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• Here’s another good chunk of advice from Julie and Lindsey Mayfield, the KU mother-daughter team who have been blogging about their experiences for U.S. News and World Report. This time, they tackled tips for parents at college orientations, a big summertime activity on campus.
Mom Julie suggests that parents stick to the school’s plan and get separated from your child if that’s what the school intended.
“There are things that you as a parent need to be paying attention to and absorbing, so don't miss those by trying to supervise your child's experience instead of having your own,” she wrote.
Lindsey (who actually is an orientation assistant at KU), recommends a list of questions to ask, too. My favorite? “How can I see my student’s grades?” Parents don’t get automatic access, even if they’re paying the bills. It’s got to be worked out by the student.
Good stuff in both posts.
• Today is the day of KU’s big cancer announcement, when it formally announces it has received National Cancer Institute designation.
It’ll be a big day, and a bunch of dignitaries will be in Kansas City, Kan., at 2 p.m. for the announcement.
Kathleen Sebelius, the U.S. Secretary of Health and Human Services will be back in Kansas for the announcement, along with a whole bunch of KU leaders and many other politicos.
Not on the list of political figures attending the ceremony that I received? U.S. Sen. Pat Roberts, who was first to post the news of the Cancer Center’s being awarded designation on his Facebook page.
He is, however, scheduled to deliver a speech on NCI designation on the Senate floor in Washington. UPDATE: Just to clarify, Roberts was invited to speak, but declined because of possible votes in Washington, according to his spokeswoman.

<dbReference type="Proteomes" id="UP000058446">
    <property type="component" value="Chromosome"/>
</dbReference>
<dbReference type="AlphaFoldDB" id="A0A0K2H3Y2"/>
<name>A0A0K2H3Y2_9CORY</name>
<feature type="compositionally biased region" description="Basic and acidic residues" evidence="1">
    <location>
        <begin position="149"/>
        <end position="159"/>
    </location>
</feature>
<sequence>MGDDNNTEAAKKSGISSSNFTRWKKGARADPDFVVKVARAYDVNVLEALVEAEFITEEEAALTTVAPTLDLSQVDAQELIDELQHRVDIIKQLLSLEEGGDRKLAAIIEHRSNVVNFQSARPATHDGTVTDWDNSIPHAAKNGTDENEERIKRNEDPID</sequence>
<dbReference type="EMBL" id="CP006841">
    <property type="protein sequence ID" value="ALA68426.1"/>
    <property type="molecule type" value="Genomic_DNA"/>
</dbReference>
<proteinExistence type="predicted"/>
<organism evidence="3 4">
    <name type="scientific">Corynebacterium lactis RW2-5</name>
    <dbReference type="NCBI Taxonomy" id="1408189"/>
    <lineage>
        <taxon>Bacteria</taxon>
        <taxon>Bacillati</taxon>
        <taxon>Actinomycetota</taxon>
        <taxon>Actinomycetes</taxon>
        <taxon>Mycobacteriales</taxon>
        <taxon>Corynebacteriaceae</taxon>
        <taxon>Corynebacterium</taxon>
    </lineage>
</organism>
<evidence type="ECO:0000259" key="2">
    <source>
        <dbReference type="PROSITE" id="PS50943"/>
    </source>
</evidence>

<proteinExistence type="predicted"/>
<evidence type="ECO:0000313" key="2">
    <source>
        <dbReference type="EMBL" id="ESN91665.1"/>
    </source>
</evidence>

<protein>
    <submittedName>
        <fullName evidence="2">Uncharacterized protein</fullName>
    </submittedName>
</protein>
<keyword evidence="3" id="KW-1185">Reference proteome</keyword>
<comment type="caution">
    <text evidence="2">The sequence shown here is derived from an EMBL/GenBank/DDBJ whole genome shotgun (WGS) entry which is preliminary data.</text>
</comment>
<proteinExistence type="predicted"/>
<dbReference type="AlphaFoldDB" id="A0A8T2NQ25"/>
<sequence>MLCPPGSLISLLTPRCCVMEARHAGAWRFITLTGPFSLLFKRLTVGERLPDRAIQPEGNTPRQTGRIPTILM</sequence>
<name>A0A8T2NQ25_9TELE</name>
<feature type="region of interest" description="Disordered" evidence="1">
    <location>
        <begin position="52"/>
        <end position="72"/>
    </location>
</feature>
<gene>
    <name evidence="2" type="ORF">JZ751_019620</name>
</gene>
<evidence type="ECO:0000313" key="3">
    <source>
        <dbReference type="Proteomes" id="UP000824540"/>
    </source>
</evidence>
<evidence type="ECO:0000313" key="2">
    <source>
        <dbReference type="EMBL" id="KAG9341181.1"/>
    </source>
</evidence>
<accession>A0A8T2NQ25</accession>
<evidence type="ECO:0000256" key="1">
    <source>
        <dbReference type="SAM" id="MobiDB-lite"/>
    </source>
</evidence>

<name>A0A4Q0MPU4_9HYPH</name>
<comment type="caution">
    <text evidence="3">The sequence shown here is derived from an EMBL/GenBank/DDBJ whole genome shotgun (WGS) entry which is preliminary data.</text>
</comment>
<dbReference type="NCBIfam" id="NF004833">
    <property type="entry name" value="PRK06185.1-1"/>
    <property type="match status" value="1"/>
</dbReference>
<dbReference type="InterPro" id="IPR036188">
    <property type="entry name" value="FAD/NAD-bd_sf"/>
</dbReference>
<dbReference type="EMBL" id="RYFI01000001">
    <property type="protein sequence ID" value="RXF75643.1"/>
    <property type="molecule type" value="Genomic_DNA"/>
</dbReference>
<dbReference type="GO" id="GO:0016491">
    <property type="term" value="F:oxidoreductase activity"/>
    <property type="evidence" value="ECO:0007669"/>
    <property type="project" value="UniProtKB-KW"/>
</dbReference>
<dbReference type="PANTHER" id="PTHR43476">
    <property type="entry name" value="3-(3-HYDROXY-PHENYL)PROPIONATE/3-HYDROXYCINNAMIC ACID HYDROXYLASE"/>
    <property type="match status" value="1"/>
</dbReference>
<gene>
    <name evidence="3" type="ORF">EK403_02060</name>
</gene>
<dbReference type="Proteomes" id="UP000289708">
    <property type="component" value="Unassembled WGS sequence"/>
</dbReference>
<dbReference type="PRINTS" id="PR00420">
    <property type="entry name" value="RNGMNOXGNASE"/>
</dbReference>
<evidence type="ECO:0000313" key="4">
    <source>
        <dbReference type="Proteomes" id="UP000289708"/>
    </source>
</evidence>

• A KU sculpture professor’s work is on display in Lenox, Mass., at the city’s 15th annual “SculptureNow” exhibit.
Matthew Burke, associate professor of sculpture, assembled his “Polis:Biomass” linear wood sculpture over the course of one week with the help of a team of local volunteers, students and others. The work will remain on the lawn of the Kemble Inn in Lenox until Oct. 27, when it will be taken back to Kansas.
The sculpture, Burke said, is designed as a woven “earth antenna” that is placed on a very specific spot “with the intention of drawing upon the subtle energy of the earth.”
The hope is to enhance the site’s magnetic energy through the shape of his work. It uses nearly one linear mile of wood, including white oak, red oak and hackberry, all native trees to Kansas.
Twenty-six sculptors are featured in the exhibition.
• I don’t know much about harnessing the subtle energy of the earth, but, boy, if I could, I’d use it to get you to submit a tip for Heard on the Hill to email@example.com.